Chapter 2. Natural Language Processing

Our intelligence is what makes us human, and AI is an extension of that quality.

Yann LeCun, professor, New York University

Humans have been creating the written word for thousands of years, and we’ve become pretty good at reading and interpreting the content quickly. Intention, tone, slang, and abbreviations—most native speakers of a language can process this context in both written and spoken word quite well. But machines are another story. As early as the 1950s, computer scientists began attempts at using software to process and analyze textual components, sentiment, parts of speech, and the various entities that make up a body of text. Until relatively recently, processing and analyzing language has been quite a challenge.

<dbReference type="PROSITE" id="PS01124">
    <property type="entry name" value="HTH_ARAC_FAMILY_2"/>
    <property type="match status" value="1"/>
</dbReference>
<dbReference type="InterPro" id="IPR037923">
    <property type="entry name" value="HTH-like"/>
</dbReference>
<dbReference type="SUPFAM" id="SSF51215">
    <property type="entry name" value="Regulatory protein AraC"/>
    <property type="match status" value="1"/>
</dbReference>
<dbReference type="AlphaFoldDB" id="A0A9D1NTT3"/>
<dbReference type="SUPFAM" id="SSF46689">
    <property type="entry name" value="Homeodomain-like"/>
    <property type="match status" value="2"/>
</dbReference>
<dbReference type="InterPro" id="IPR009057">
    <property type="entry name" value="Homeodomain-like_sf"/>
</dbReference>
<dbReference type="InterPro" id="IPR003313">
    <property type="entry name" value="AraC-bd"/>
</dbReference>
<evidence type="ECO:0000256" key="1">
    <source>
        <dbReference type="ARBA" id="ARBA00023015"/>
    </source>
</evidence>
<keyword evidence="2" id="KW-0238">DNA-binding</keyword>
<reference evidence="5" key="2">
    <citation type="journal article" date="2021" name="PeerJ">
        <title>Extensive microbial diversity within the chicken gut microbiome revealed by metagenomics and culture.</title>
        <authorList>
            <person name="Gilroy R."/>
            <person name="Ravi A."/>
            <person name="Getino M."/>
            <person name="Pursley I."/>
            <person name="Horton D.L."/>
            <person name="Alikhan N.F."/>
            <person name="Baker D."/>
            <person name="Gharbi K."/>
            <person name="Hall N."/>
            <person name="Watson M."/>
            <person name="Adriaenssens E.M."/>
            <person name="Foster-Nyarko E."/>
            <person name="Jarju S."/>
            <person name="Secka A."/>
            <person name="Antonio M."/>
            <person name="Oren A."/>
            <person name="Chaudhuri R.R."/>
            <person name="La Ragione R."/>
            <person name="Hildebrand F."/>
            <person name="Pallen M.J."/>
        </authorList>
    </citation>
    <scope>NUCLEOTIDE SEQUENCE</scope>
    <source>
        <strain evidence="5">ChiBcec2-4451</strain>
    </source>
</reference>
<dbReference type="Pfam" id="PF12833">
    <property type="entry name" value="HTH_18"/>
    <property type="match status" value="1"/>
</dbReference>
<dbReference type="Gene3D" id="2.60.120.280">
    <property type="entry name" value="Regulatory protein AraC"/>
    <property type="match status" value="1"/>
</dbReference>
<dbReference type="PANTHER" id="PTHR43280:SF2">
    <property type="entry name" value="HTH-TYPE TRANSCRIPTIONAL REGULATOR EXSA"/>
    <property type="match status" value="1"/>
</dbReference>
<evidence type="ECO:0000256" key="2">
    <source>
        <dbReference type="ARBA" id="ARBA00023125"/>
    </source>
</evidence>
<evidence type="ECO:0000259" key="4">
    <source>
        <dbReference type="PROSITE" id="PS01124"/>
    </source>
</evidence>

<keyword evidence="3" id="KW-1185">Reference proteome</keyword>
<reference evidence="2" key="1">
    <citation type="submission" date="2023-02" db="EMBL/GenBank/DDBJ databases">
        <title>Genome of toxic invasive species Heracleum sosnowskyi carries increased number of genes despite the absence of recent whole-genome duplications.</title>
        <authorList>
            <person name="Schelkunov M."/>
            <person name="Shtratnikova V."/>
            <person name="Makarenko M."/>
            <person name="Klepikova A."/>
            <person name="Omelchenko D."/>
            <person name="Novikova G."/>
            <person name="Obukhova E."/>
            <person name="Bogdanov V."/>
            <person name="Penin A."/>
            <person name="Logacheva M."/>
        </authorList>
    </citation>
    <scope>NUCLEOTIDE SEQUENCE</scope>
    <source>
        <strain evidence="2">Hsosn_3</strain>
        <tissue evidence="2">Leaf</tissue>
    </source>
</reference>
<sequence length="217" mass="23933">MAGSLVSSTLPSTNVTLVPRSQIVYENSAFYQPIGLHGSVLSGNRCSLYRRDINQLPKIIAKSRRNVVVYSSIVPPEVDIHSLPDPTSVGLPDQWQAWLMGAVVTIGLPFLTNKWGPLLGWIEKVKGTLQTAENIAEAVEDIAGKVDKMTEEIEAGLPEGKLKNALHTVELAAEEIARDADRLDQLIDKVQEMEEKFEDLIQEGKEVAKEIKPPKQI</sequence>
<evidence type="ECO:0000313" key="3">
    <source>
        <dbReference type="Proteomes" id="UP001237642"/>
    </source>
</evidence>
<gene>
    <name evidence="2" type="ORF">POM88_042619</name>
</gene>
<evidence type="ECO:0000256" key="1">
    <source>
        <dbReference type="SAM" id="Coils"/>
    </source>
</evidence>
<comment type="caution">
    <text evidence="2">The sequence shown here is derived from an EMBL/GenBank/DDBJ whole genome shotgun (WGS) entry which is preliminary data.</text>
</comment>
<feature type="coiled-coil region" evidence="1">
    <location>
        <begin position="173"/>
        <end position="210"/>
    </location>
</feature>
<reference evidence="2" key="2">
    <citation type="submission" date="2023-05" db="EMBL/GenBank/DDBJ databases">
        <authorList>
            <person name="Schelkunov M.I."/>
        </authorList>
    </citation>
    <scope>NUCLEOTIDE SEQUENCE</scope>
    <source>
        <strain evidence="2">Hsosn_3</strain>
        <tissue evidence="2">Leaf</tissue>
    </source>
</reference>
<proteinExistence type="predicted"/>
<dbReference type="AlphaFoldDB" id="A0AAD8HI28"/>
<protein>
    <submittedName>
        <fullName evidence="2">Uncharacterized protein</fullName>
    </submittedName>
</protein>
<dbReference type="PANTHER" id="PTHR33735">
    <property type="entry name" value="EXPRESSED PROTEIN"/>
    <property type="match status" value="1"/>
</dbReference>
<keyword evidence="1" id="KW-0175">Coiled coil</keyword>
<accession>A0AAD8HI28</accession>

Ever since IBM’s Watson won on the game show Jeopardy!, the promise of machines being able to understand language has slowly edged closer to reality. In today’s world, where people live out their lives through social media, the opportunity to gain insights from the millions of words of text being produced every day has led to an arms race. New tools allow developers to easily create models that understand words used in the context of their industry. This leads to better business decisions and has resulted in a high-stakes competition in many industries to be the first to deliver.

A 2017 study from IBM reported that 90% of the world’s data had been created in the past two years, and that 80% of that data was unstructured ...

Get Getting Started with Artificial Intelligence, 2nd Edition now with O’Reilly online learning.

O’Reilly members experience live online training, plus books, videos, and digital content from 200+ publishers.